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  • U.S. Capitol

    The United States Capitol is the meeting place of the U.S. Congress, the legislature of the U.S. federal government. Located in Washington, D.C., it sits atop Capitol Hill at the eastern end of the National Mall. Though it has never been the geographic center of the federal district, the Capitol is the origin by which the quadrants of theDistrict are divided and the city wasplanned.

  • Cuban Capitol

    El Capitolio, or National Capitol Building in Havana, Cuba, was the seat of government in Cuba until after the Cuban Revolution in 1959, and is now home to the Cuban Academy of Sciences. Its design and name recall the United States Capitol in Washington, D.C., but it is only superficially similar. Completed in 1929, it was the tallest building in Havana until the 1950s and houses the world's third largest indoor statue..

  • Cuban Revolution Square

    The Plaza is 31st largest city square in the world. Construction of the square and the José Martí monument commenced during the Presidency of Fulgencio Batista. The square and the memorial were completed in 1959. It was originally called Plaza Cívica (CivicSquare). After the Cuban Revolution (1959), it was renamed "Plaza de la Revolución" or "RevolutionSquare." An elevator allows access the top of the memorial, at 109 m one the tallest points in the city.

CUBA'S HISTORICAL COMPANY

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Religious activities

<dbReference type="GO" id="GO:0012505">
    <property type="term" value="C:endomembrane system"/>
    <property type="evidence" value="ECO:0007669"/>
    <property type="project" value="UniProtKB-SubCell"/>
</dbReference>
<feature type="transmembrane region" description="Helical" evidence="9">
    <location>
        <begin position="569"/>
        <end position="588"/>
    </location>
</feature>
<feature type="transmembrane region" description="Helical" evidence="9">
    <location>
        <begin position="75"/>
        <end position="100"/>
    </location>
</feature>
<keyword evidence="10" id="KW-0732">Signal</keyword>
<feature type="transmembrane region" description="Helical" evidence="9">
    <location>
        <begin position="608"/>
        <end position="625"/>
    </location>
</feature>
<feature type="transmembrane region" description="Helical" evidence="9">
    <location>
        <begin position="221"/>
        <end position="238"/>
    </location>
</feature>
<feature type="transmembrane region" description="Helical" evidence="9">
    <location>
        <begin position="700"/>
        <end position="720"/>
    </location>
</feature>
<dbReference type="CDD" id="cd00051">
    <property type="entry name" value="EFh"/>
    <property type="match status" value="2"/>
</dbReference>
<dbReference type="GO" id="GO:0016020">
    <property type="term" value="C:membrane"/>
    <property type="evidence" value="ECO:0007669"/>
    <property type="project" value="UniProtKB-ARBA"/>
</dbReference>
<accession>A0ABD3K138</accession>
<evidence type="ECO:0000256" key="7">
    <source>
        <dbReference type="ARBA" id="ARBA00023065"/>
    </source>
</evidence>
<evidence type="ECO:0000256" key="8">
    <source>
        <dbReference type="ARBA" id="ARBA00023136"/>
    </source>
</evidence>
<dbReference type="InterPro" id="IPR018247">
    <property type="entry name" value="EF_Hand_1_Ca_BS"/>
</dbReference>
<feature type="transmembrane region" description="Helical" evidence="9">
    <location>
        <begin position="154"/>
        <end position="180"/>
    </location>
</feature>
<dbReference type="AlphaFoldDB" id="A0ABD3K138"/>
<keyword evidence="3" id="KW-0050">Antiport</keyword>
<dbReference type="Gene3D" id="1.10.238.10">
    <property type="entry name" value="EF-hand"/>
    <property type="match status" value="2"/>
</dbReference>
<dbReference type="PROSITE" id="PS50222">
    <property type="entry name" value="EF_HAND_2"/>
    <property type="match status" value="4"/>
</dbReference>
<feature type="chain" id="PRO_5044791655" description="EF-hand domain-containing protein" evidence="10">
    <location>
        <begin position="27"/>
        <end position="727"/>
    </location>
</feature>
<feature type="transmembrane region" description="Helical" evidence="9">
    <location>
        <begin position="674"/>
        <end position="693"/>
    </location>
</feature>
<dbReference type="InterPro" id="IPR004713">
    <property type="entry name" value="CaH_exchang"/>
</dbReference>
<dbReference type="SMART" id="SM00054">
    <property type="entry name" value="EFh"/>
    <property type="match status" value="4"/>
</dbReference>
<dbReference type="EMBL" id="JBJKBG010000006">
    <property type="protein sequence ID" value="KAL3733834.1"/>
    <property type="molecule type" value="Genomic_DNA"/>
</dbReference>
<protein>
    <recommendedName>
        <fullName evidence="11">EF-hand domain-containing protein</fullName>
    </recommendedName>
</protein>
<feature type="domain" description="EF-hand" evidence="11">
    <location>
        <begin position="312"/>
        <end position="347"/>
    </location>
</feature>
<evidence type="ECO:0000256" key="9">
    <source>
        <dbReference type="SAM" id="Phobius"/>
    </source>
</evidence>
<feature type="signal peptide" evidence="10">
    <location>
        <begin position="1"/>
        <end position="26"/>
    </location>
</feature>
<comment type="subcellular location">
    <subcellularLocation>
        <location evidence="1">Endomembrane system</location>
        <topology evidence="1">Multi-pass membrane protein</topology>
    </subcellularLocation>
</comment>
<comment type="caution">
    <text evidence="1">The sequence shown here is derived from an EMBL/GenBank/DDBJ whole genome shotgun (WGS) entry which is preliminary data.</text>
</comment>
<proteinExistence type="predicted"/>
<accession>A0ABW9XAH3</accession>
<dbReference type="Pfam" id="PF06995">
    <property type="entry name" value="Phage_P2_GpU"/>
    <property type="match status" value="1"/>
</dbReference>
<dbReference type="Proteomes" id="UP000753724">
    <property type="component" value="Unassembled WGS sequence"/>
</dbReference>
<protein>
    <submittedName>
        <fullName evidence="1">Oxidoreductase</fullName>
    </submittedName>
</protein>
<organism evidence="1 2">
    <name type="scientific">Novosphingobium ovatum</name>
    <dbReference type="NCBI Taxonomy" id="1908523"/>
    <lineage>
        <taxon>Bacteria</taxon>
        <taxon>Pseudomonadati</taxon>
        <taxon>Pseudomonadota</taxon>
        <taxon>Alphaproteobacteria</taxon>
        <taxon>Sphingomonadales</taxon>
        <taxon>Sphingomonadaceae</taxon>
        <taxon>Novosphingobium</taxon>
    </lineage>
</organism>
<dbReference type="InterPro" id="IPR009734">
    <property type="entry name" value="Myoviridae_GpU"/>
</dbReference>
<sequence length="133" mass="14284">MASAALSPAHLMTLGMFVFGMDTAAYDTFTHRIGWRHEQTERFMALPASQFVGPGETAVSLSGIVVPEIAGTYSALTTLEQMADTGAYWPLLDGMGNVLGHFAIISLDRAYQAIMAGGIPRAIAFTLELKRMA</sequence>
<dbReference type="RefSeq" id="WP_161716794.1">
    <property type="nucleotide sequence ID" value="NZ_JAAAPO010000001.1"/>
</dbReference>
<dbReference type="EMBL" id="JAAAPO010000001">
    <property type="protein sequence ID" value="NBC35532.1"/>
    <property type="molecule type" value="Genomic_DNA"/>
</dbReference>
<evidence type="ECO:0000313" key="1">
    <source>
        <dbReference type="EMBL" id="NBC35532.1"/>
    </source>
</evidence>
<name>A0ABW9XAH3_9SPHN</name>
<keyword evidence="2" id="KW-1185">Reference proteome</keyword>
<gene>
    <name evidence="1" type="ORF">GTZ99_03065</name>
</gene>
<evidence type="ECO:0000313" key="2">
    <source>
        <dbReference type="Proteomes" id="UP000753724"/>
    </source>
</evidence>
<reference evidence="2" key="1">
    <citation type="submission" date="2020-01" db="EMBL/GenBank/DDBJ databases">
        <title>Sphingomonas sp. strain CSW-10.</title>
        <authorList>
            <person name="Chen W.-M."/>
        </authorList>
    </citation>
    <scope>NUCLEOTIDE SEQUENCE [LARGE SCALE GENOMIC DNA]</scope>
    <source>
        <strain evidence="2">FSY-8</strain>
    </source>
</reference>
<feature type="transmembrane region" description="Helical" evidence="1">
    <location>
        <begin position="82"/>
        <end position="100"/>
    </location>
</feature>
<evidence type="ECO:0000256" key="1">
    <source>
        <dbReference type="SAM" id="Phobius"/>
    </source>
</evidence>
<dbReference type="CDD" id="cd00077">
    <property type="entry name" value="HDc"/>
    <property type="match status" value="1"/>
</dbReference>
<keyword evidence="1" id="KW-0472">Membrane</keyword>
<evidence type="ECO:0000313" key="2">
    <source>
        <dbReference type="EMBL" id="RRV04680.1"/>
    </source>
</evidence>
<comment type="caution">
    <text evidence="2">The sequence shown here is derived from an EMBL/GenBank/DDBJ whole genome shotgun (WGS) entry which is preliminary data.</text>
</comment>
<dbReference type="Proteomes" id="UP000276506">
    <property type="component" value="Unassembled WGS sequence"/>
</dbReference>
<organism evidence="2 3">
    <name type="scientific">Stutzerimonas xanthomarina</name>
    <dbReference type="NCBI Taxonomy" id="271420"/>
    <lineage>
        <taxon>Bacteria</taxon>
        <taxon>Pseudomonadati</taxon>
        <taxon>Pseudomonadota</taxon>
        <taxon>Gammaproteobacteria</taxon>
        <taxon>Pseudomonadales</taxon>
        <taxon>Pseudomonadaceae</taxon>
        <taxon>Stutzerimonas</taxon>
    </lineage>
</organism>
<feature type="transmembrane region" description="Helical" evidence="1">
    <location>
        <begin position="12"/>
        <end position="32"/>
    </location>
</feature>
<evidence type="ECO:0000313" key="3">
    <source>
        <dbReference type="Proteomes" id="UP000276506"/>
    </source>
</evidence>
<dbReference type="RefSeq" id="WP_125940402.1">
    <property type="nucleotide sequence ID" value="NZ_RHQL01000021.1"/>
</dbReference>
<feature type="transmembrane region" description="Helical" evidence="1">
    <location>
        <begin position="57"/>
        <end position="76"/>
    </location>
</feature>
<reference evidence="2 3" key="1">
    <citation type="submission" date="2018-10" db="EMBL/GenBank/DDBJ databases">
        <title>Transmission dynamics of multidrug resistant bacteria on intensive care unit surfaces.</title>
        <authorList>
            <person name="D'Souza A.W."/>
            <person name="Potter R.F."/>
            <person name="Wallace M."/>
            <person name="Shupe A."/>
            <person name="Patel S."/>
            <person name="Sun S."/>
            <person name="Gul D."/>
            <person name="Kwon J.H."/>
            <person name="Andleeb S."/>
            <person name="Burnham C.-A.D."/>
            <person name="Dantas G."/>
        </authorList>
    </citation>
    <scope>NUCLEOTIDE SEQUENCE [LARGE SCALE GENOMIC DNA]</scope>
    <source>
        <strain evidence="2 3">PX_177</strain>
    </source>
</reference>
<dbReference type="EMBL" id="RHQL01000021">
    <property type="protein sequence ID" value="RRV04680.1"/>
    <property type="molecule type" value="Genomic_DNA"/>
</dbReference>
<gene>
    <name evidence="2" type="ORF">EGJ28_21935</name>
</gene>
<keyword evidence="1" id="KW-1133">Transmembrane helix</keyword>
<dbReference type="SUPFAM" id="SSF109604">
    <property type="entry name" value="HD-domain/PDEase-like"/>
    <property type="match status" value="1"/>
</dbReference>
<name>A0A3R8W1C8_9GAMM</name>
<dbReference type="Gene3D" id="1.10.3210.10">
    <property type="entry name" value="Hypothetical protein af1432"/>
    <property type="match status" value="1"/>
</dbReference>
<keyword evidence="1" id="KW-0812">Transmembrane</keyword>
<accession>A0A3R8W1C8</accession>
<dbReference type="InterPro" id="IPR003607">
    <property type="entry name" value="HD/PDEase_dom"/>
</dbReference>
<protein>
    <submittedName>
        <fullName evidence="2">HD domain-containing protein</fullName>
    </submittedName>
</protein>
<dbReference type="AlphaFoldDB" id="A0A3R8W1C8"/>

a) General license. Persons subject to U.S. jurisdiction, including religious organizations located in the United States and members and staff of such organizations, are authorized to engage in the travel-related transactions set forth in § 515.560(c) and such additional transactions as are directly incident to engaging in religious activities in Cuba, provided that the travel-related transactions pursuant to this authorization must be for the purpose of engaging, while in Cuba, in a full-time schedule of religious activities.

Note to § 515.566(a): Each person relying on the general authorization in this paragraph must retain specific records related to the authorized travel transactions. See §§ 501.601 and 501.602 of this chapter for applicable recordkeeping and reporting requirements.

(b) Financial and material donations to Cuba or Cuban nationals are not authorized by this section.

Note to § 515.566(b): See § 515.570 regarding authorized remittances to religious organizations in Cuba and for other purposes. See § 515.533 regarding the exportation of items from the United States to Cuba.

(c) Specific licenses. Specific licenses may be issued on a case-by-case basis authorizing the travel-related transactions set forth in § 515.560(c) and such other transactions as are related to religious activities that do not qualify for the general license under paragraph (a) of this section.

Note to § 515.566: Religious organizations engaging in activities authorized pursuant to this section are permitted to open and maintain accounts at Cuban financial institutions for the purpose of accessing funds in Cuba for transactions authorized pursuant to this section.

Interplanner  2014